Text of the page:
That was Northern Ireland Secretary of State Owen Paterson’s reported response to the reaction of our special little pleaders to the outcome of the UK Government’s 2010 Spending Review. And he has a point.
The NI First Minister, the DUP’s Peter Robinson, claimed the cuts were ‘worse than feared’ .
But his party colleague, and NI Finance Minister, Sammy Wilson, has stated that
“Whilst the level of budget reductions we are facing is unwelcome, and will present a serious challenge, it comes as no great surprise.”
And, as the BBC report also notes
The first and deputy first ministers have accused the British government of breaking its promises over budget cuts in Northern Ireland.
Mr McGuinness said Mr Paterson had delivered “very unpleasant news”
“We’ve made it clear to the British government consistently that we expect the commitments that we made, the financial package agreed with the previous administration to be honoured and from what I’m hearing today, it does not look as if they intend to honour it.
“So we’re going to be involved in a bit of a battle with the British government on this issue over the coming period.”
Perhaps the NI deputy First Minister shouldn’t have been so quick to claim victory…
Meanwhile BBC political editor Mark Devenport tries to make sense of the figures
According to the Treasury website, we appeared to be doing better than other departments with a cut of only 6.9% in our current budget, the cash used to pay salaries and other recurring costs. [pdf file] This seemed to be the beneficial knock on impact of the ring fencing of health in England and the generous settlement for education.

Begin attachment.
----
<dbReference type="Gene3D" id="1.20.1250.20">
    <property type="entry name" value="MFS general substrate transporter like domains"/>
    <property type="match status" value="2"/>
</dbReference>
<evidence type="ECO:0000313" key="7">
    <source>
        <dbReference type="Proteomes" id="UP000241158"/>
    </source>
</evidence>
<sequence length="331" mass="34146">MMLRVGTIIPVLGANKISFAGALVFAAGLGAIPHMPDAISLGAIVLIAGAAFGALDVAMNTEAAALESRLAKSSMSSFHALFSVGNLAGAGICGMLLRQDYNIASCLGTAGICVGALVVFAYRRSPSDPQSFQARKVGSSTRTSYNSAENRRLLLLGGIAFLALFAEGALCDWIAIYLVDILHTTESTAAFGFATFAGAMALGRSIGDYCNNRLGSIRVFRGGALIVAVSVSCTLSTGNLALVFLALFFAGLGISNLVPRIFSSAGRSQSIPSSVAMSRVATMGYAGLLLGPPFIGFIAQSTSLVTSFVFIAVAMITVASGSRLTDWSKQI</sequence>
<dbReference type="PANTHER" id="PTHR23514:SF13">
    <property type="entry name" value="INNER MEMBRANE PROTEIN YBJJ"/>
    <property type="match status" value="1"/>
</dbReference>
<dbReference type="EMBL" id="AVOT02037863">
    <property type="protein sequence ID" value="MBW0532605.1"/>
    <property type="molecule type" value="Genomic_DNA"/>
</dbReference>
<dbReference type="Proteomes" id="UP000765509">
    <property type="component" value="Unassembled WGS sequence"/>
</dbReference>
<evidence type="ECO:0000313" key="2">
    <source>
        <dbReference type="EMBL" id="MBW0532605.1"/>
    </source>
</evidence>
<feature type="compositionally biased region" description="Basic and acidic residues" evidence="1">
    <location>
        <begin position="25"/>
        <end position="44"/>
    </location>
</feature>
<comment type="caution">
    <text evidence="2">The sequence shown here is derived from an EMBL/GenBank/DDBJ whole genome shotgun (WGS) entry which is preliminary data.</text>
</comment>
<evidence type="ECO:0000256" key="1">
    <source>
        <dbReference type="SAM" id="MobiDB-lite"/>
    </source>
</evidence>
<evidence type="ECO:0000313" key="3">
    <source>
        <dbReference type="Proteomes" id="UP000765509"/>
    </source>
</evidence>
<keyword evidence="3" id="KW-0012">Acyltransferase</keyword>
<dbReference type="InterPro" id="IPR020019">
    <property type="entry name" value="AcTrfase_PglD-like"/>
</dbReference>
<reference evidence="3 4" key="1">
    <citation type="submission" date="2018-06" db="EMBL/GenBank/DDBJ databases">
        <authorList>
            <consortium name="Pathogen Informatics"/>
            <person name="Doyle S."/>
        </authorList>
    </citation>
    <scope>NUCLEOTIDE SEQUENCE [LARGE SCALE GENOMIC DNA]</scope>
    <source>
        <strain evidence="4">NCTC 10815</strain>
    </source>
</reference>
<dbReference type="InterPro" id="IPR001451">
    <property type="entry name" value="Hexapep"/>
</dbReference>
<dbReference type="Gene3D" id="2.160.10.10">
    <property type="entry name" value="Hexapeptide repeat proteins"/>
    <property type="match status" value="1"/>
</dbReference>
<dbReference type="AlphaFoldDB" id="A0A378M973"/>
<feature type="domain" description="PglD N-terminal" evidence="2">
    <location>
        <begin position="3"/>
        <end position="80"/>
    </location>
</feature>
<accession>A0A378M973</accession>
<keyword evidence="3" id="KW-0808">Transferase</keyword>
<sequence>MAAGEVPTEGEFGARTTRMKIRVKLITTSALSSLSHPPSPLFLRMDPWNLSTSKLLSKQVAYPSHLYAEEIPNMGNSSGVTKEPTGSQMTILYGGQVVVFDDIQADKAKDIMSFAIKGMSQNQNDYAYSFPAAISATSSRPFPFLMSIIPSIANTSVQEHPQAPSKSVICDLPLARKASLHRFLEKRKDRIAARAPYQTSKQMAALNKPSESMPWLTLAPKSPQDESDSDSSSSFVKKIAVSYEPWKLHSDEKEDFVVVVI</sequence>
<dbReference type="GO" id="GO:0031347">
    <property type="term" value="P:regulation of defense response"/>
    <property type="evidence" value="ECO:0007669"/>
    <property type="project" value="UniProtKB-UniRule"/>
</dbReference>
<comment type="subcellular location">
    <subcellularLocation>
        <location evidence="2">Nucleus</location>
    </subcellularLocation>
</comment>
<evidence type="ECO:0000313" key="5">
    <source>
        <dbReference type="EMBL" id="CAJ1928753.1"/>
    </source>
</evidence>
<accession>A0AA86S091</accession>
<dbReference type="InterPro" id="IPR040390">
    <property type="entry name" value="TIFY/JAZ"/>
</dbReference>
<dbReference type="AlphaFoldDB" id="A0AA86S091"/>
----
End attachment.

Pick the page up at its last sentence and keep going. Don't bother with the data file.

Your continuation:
But the website revealed that so far as capital spending is concerned (the money used to build roads, hospitals and other public projects) we were taking more of a hit, down 37%.
So that’s clear then? Well I thought so when the Department of Finance put out different figures, estimating the current revenue cut at 8% and the capital cut at just over 40%. The explanation for this discrepancy is that the Treasury and the Stormont Finance department started their calculations at a different stage – the London arithmetic applied to the figures after the recent emergency budget, the Belfast sums started prior to that reduction.
Then to confuse matters still more the local Finance Minister Sammy Wilson came up with a global figure of £4 billion – the amount he said we are losing cumulatively over the next four years. This surprised me, as we have all been talking about a £2 billion cut in the run up to this Spending Review. So have we got double the cuts expected?
Mr Wilson says no – instead the previous Department of Finance briefings were based on the notion that we would be down £2 billion in four years time, not the amount we would lose in total on the way.
If you understand that get back to me – it doesn’t seem to be borne out by the annual breakdown on the Treasury website.
It looks to me like OFMDFM and the NI Finance Minister are trying to make it look as bad as possible, whilst the NI Secretary of State is trying to do the opposite…
To be fair to Sammy Wilson, however, he’s also making sense.
“Over recent months I have been trying to prepare the people of Northern Ireland for such a settlement. I have also been working hard to prepare my Executive colleagues for the difficult decisions we now face. The fact is that we now know the actual outcome, we have a duty to take those difficult decisions. That is our responsibility, that is what we have been elected to do. [added emphasis]
“If we delay or fail to agree a Budget, the losers will be the communities we represent. Our schools, colleges, hospitals, health centres, indeed all publicly funded services need certainty in their budgets as soon as possible. By working together, we can mitigate against the worst effects of the spending cuts.
“The coming years will be challenging enough – let us show the leadership required to ensure they aren’t made more difficult than necessary.”